Re: Rui Hachimura 

Post#691 » by nate33 » Sat Oct 19, 2019 1:39 pm

prime1time wrote:
nuposse04 wrote:I'm probably more impressed by Rui's defense and rebounding to start the season then his offense. His efforts on the former have been better than I expected. Needs to get his FT shooting up but I suspect that will come in time. He isn't a complete black hole on offense either.

I do not love his shot selection at some points thus far but I'm hoping that amends as he gets more confident with this 3 pt shot.

If you look at his 3-pt shooting, he shot 4-9 from 3 during pre-season. Ideally, he's upping the attempts per game, but he is knocking them done.

He's averaging 3.7 attempts per 36 minutes, which is roughly what Markieff Morris attempted in 2016/17 and 2017/18. That's not a bad number of attempts for an NBA power forward.

I do agree he could probably launch a few more, particularly in this offensive system. Thomas Bryant is getting up 6.7 3PA's per 36 so far this preseason.
User avatar
Illmatic12
General Manager
Posts: 9,737
And1: 8,104
Joined: Dec 20, 2013
 

Re: Rui Hachimura 

Post#692 » by Illmatic12 » Sat Oct 19, 2019 6:38 pm

Love seeing this:

Read on Twitter
?s=21


David Adkins interview with Wizards Japan - says they’re re-working Rui’s jumpshot and he’s been shooting the ball much better in practice lately :

Read on Twitter
?s=21
prime1time
Rookie
Posts: 1,241
And1: 684
Joined: Nov 02, 2016
         

Re: Rui Hachimura 

Post#693 » by prime1time » Sat Oct 19, 2019 6:49 pm

Illmatic12 wrote:Love seeing this:

Read on Twitter
?s=21


David Adkins interview with Wizards Japan - says they’re re-working Rui’s jumpshot and he’s been shooting the ball much better in practice lately :

Read on Twitter
?s=21

Wow, was literally just about to post this lol
ozthegap
Senior
Posts: 551
And1: 113
Joined: Jul 01, 2015
 

Re: Rui Hachimura 

Post#694 » by ozthegap » Sat Oct 19, 2019 8:14 pm

prime1time wrote:
Illmatic12 wrote:Love seeing this:

Read on Twitter
?s=21


David Adkins interview with Wizards Japan - says they’re re-working Rui’s jumpshot and he’s been shooting the ball much better in practice lately :

Read on Twitter
?s=21

Wow, was literally just about to post this lol


Is that an actual Japanese word or Japanese emoji???
User avatar
nate33
Forum Mod - Wizards
Forum Mod - Wizards
Posts: 54,581
And1: 8,665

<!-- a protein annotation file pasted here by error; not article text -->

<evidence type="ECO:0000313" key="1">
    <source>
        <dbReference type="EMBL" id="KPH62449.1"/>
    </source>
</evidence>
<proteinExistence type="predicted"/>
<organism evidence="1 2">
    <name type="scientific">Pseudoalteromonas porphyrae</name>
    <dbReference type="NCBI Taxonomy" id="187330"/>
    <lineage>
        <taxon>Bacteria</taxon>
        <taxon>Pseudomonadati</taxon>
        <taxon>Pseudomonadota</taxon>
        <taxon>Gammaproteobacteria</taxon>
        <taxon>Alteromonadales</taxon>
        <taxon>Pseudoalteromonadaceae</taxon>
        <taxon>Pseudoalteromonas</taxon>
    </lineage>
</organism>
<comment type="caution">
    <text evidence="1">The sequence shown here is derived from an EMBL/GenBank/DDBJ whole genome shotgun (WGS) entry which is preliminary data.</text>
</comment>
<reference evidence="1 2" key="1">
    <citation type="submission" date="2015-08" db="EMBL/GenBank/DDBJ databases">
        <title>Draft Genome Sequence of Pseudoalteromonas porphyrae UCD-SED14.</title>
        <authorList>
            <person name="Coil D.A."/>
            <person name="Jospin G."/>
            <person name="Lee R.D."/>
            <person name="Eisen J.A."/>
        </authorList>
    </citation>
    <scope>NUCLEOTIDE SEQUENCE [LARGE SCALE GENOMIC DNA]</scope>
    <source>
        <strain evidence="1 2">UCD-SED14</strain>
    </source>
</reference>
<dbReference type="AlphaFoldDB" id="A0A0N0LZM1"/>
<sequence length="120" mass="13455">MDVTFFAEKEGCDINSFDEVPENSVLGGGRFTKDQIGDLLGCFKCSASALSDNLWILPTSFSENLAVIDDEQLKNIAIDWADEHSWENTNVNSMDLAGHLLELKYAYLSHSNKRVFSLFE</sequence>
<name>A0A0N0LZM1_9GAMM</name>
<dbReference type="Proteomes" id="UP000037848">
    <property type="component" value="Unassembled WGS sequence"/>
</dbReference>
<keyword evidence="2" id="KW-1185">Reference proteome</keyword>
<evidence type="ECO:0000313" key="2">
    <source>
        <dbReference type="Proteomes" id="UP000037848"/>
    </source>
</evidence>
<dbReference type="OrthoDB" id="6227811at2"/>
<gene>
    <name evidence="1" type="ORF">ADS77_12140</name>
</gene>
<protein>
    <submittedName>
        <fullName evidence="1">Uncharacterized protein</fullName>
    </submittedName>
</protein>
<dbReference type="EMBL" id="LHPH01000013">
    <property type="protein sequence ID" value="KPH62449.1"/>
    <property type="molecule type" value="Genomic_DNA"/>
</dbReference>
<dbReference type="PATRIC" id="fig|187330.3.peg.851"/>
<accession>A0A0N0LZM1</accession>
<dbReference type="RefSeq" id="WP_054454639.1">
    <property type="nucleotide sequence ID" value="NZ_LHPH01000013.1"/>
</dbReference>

Joined: Oct 28, 2002

Re: Rui Hachimura 

Post#695 » by nate33 » Sat Oct 19, 2019 8:32 pm

Illmatic12 wrote:Love seeing this:

Read on Twitter
?s=21

You gotta love the attitude on this team. Everyone is so supportive
payitforward
RealGM
Posts: 12,425
And1: 3,874
Joined: May 02, 2012
Location: On the Atlantic

Re: Rui Hachimura 

Post#696 » by payitforward » Sat Oct 19, 2019 10:48 pm

Absolutely! Great stuff!
Remember -- if you don't like the post above: blame Doc not me.
User avatar
AFM
General Manager
Posts: 8,356
And1: 4,522
Joined: May 25, 2012

Re: Rui Hachimura 

Post#697 » by AFM » Sun Oct 20, 2019 2:10 am

Rui screaming "GANBARE!!!!!" after every dunk this year like an anime hero
JWizmentality
RealGM
Posts: 13,481
And1: 4,486
Joined: Nov 21, 2004
Location: Cosmic Totality
   

Re: Rui Hachimura 

Post#698 » by JWizmentality » Sun Oct 20, 2019 7:29 pm

Illmatic12 wrote:Love seeing this:

Read on Twitter
?s=21


David Adkins interview with Wizards Japan - says they’re re-working Rui’s jumpshot and he’s been shooting the ball much better in practice lately :

Read on Twitter
?s=21


I've never been a fan of reworking someone's jumpshot. Unless of course it sucks arse. Like John Wall for instance. Rui's jumpshot was already great. I don't like that at all. You're forcibly trying to undue years of muscle memory.
User avatar
doclinkin
General Manager
Posts: 9,461
And1: 1,629
Joined: Jul 26, 2004
Location: .wizuds.

Re: Rui Hachimura 

Post#699 » by doclinkin » Sun Oct 20, 2019 9:14 pm

JWizmentality wrote:
I've never been a fan of reworking someone's jumpshot. Unless of course it sucks arse. Like John Wall for instance. Rui's jumpshot was already great. I don't like that at all. You're forcibly trying to undue years of muscle memory.


Outta Georgetown Otto Porter had a broke jumper that looked ugly and was slow. Under David Atkins he was shooting an ungodly rate for a stretch. Most players who come here and do the work see an uptick in their 3fg% stat. I trust Kevin Durant's sensei. He's one of the good ones. And serious student Hachimura willl do the work to add comfort confidence speed and range on that shot. Given that he shot so few threes even from NCAA range, he doesn't have a lot of unlearning to do.
JWizmentality
RealGM
Posts: 13,481
And1: 4,486
Joined: Nov 21, 2004
Location: Cosmic Totality
   

Re: Rui Hachimura 

Post#700 » by JWizmentality » Sun Oct 20, 2019 9:20 pm

doclinkin wrote:
JWizmentality wrote:
I've never been a fan of reworking someone's jumpshot. Unless of course it sucks arse. Like John Wall for instance. Rui's jumpshot was already great. I don't like that at all. You're forcibly trying to undue years of muscle memory.


Outta Georgetown Otto Porter had a broke jumper that looked ugly and was slow. Under David Atkins he was shooting an ungodly rate for a stretch. Most players who come here and do the work see an uptick in their 3fg% stat. I trust Kevin Durant's sensei. He's one of the good ones. And serious student Hachimura willl do the work to add comfort confidence speed and range on that shot. Given that he shot so few threes even from NCAA range, he doesn't have a lot of unlearning to do.


I'm cautiously optimistic. He hasn't taken that many mid range shots this preseason. And he had a horrific outing at the line. Oddly, he wasn't much of a great FT shooter but even then....

Will be something to watch.

Return to Washington Wizards